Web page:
First Mile –Puma collaborates with First Mile, a people-focused organization that works with low-income communities in Haiti, Honduras, and Taiwan to sort, clean, shred and produce the yarn that’s utilized in their sneakers. Beyond sustainability, the collaboration with First Mile creates long-term sustainable jobs for these communities.

 

Reebok

Sustainable Sneaker Technologies: Making Sneaker Shopping Green

Reecycled – Reebok recycles plastic bottles, PET flakes, polyester thread and PET plastic pellets to create their Reecycled range of products which includes sneakers and apparel.

Reegrow – Reebok’s Reegrow series uses a more organic approach to create various elements within their sneaker. On their most recent Nano X1 Vegan Grow, Reebok uses eucalyptus to construct the upper and castor bean oil to manufacture the midsole.

 

Under Armour

Sustainable Sneaker Technologies: Making Sneaker Shopping Green

Direct-to-digital fabrication – Through careful engineering design, Under Armour reduces the need for waste in the process of designing and manufacturing their gear. This includes moving away from traditional cut-and-sew production and using raw materials as the starting point of production. Through the use of 3D modeling and virtual color approval, UA further reduces waste in the designing process.

REPREVE – Under Armour utilizes REPREVE recycled polyester in a select range of products, which is traceable through Unifi – a program that offers higher transparency in their sustainability certification.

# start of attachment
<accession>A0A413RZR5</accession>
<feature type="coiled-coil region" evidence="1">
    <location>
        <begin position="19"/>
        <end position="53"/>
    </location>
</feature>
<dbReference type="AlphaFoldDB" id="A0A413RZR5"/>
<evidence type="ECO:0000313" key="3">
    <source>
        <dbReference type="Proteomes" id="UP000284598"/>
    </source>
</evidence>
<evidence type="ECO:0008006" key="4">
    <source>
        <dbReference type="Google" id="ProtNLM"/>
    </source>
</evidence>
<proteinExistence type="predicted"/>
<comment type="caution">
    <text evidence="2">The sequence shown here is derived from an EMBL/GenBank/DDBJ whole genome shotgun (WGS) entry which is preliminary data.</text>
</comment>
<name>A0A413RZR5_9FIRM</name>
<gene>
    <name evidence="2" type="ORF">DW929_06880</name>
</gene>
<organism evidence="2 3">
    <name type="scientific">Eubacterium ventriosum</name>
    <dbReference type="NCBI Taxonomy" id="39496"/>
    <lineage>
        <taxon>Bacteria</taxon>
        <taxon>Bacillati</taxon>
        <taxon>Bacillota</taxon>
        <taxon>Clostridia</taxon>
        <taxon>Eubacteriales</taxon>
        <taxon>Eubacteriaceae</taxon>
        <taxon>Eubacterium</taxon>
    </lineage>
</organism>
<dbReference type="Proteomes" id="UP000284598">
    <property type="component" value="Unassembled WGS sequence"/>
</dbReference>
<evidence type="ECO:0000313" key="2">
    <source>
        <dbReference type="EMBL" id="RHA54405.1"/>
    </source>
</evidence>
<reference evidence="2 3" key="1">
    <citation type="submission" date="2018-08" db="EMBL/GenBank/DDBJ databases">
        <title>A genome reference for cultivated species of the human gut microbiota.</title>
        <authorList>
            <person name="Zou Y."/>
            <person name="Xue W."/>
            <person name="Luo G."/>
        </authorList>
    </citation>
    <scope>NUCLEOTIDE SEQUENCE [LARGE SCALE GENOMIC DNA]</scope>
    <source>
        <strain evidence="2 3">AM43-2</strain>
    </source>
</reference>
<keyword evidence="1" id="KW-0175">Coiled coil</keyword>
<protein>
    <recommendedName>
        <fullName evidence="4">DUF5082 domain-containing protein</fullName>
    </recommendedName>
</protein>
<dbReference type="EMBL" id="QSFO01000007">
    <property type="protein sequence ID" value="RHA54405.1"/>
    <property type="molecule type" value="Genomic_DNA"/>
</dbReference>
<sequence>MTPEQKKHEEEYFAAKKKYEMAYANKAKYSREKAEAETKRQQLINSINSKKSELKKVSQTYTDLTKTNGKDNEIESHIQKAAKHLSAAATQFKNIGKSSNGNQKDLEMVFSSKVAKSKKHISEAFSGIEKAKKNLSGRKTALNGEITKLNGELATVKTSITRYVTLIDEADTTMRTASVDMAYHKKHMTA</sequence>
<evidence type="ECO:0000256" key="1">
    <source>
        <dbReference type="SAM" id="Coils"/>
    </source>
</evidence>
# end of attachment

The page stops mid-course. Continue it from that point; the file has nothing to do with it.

Converse

Sustainable Sneaker Technologies: Making Sneaker Shopping Green

Renew fabricsConverse Renew program takes used and discarded fabrics to construct the uppers on their classic Chuck sneakers. Renew Cotton uses discarded canvas while Renew Canvas is constructed out of recycled plastic bottles. For their Renew Denim, Converse partnered with British vintage store Beyond Retro to upcycle discarded jeans.

 

Vans

Sustainable Sneaker Technologies: Making Sneaker Shopping Green

LWG Leather – Vans sources 85% of their leather from Leather Working Group (LWG) audited and certified tanneries. To gain the certificate, these tanneries need to have processes that minimize water use, energy consumption, air pollution, and waste.

Better Cotton – Recognizing that the cotton used in their sneakers made up 43% of its carbon footprint, Vans began working with Better Cotton Initiative (BCI) for their sourcing. BCI works towards reducing the environmental impact of cotton production and improve livelihoods and economic development in cotton-producing areas.

The bottomline

All things considered, the best way to “live sustainably” is to reduce or minimize our overall consumption of sneakers and streetwear apparel. For more tips on how to lead a greener lifestyle, check out our Straat Talk about sustainability. Another option would be to thrift the pieces you need; browse our thrift store guide for ideas as to where to thrift from. More importantly, stay informed on the progress your favorite brands are making — sites like goodonyou.eco that attempt to rank brands for their sustainability practice are worth checking out every now and then.